The actual nitty-gritty for figuring out one’s healthiest weight relative to an individual’s height is known as the Body Mass Index, or BMI for short. The science behind the measurement is very concise, where BMI signifies whether one is at an ultimate weight, overweight, or obese. The latter is not a pretty word, in my estimation, almost like an epithet; yet obesity has reached at least 30 percent of all adults in 20 US states studied, according to the latest research findings published earlier this month.
Worse yet, on a national scale, obesity affects 1/3 of the adult population, while 2/3 of the rest are overweight. Not many folks are left with that ideal BMI benchmark of 24.9.
Over 30 is considered obese; 25-29.9 equals overweight; 18.5 to 24.9 is time to sing Halleluiah, no more dieting for me; and for less than an 18, one’s bones are sticking out and it’s time to pack on some pounds. Man, wouldn’t that be fun, pounding all those wonderful, weight-inducing delicacies down the esophagus, straight to the gut for the body’s ebullient absorption to manufacture adipose tissue all over again?
I considered myself to be overweight by quite a few pounds, but not as bad as it turns out. When the floors in my flat started creaking in spots where they never creaked before, and the lid of my loo clinked against the wall tiles behind it whenever I stood before the commode, something was amiss, causing me to buy a scale to see exactly how much weight I had gained since the last time weighed, which had to have been at least two years prior at a rest-area’s bathroom scale on the Atlantic City Expressway.
The quarter-fed machine indicated I had lost 15 pounds since stepping on the scale at the doctor’s office, a good spell before that, making me feel like I had really accomplished something in my quest to lose weight. Too many apple and cherry pies eaten in the resulting celebrations, many chocolate cupcakes and pastries later, a plethora of pizzas with everything on it; ice cream and cookies, anything fattening, etc., had not only put all the weight back on, but added 10 more pounds to boot.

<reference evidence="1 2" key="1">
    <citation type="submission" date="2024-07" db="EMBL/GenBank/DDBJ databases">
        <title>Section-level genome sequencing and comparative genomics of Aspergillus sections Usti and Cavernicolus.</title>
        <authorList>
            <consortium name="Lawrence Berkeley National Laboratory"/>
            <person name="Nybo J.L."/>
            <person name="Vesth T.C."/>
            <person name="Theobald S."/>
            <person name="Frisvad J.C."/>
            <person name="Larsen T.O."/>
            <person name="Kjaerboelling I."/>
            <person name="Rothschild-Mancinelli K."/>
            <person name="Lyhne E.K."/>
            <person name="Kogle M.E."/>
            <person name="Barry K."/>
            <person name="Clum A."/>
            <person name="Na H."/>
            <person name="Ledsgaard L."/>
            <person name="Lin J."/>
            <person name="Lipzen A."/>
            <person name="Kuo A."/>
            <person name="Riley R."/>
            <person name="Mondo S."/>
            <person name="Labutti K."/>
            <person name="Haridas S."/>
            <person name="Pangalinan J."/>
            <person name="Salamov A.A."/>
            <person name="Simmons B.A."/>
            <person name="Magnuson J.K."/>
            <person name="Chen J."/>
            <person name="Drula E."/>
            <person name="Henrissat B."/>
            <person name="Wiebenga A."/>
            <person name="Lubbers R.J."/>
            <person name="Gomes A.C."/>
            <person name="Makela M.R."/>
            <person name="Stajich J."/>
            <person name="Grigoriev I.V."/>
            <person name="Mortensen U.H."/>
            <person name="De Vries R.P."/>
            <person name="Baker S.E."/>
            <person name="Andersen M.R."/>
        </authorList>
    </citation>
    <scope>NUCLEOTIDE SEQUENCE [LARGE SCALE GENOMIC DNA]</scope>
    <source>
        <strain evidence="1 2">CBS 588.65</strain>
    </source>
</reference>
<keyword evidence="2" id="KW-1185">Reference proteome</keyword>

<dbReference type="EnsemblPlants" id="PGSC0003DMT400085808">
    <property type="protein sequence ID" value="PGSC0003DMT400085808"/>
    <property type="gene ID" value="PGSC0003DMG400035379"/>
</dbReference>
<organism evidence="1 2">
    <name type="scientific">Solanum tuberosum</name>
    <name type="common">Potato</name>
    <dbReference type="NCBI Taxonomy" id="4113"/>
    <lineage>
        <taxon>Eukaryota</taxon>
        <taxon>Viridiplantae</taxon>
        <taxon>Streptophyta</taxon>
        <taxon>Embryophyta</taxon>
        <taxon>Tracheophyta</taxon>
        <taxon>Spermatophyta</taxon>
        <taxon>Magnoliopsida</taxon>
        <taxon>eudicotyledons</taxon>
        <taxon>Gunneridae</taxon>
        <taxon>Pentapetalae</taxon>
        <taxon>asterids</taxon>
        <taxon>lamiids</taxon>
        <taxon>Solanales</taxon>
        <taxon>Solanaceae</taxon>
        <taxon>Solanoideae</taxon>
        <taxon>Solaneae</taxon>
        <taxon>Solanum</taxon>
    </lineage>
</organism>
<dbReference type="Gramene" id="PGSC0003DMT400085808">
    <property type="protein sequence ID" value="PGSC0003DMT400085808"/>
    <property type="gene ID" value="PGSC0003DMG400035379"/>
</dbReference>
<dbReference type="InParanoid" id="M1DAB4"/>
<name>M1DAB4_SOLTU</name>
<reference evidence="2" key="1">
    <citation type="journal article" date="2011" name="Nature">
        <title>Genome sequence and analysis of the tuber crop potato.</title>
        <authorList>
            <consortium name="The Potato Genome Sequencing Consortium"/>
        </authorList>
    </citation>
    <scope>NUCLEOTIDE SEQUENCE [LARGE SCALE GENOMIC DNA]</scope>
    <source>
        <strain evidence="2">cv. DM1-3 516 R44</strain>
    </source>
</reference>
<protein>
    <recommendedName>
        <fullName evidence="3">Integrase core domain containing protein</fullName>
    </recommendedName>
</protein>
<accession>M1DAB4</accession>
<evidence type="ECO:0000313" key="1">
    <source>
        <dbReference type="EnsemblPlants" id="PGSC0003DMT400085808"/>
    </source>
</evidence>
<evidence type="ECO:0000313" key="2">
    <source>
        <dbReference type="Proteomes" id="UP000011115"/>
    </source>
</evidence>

Considering the excessive weight-gain was an express ticket for acquiring diabetes, dementia, or a quicker death sentence—this writer is no spring chicken anymore—I started that horrendous green-coffee-bean diet, which I hope you’ve been following its progress in my many tirades about it in this journal.
My total weight-loss so far totals 20lb/1st 6.0000lb/9.7kg, having obtained my illustrious goal, for which I celebrated the joyous event at a restaurant on the night of the happy weigh-in, eating a sirloin-steak dinner with all the fixings, drinking a couple of bottles of craft ale, and buying a pint of Ben and Jerry’s Cherry Garcia Ice Cream on the way home, eating it in moderation: the carton has still another two servings left, and has been available in my freezer for pigging-out since last Saturday.
Maintaining a disciplined food-consumption regimen, I’ve remained at that 20-pound loss for a week, and now am considering another attempt for losing an additional 20 pounds, thus prompting my research about BMI and what my ideal weight should be. Talk about shock and awe, the calculated index for me at 20 pounds heavier was at a startling 35—well into the next category—at which one falls into the unfathomable realm of being excessively obese, not a nice place to inhabit.
Presently 20 pounds lighter puts me 1.5 points onto the obese side of the equation, where another 12lb/5.4kg/0st 12lb loss would put me at a BMI of 29: at the high side of being overweight. Big f**king deal, I dare say. To put me at the threshold of a healthy weight, a 24.9, I would have to shed 45lb/3st 3lb/20.4kg. For that to happen is very unlikely.
Today, I bought another month’s supply of green coffee-bean extract, having finished the last batch several days ago. A twenty-pound loss is my next goal, which will probably be like living in hell, waiting for its infernal flames to melt off more unsavory fat.
Science Project Update
There appears to be no chance this petrified grapefruit will rot in the refrigerator, but we’ll keep it in there for at least a year to test that theory. If this heavy orb were to fall unexpectedly on my foot, I’d be hopping around the kitchen on the other leg, holding my throbbing extremity while muttering expletives that should be blurted out only in private. The fruit would have to be placed outside of the fridge in order to begin its eventual decomposition. Until then the lethal grapefruit is compacting its mass like a collapsing star, making it hard as a rock in the meantime. Could this once-delicious, once-edible object become like a fossil, never to decompose but remain solid for eternity? We’ll see.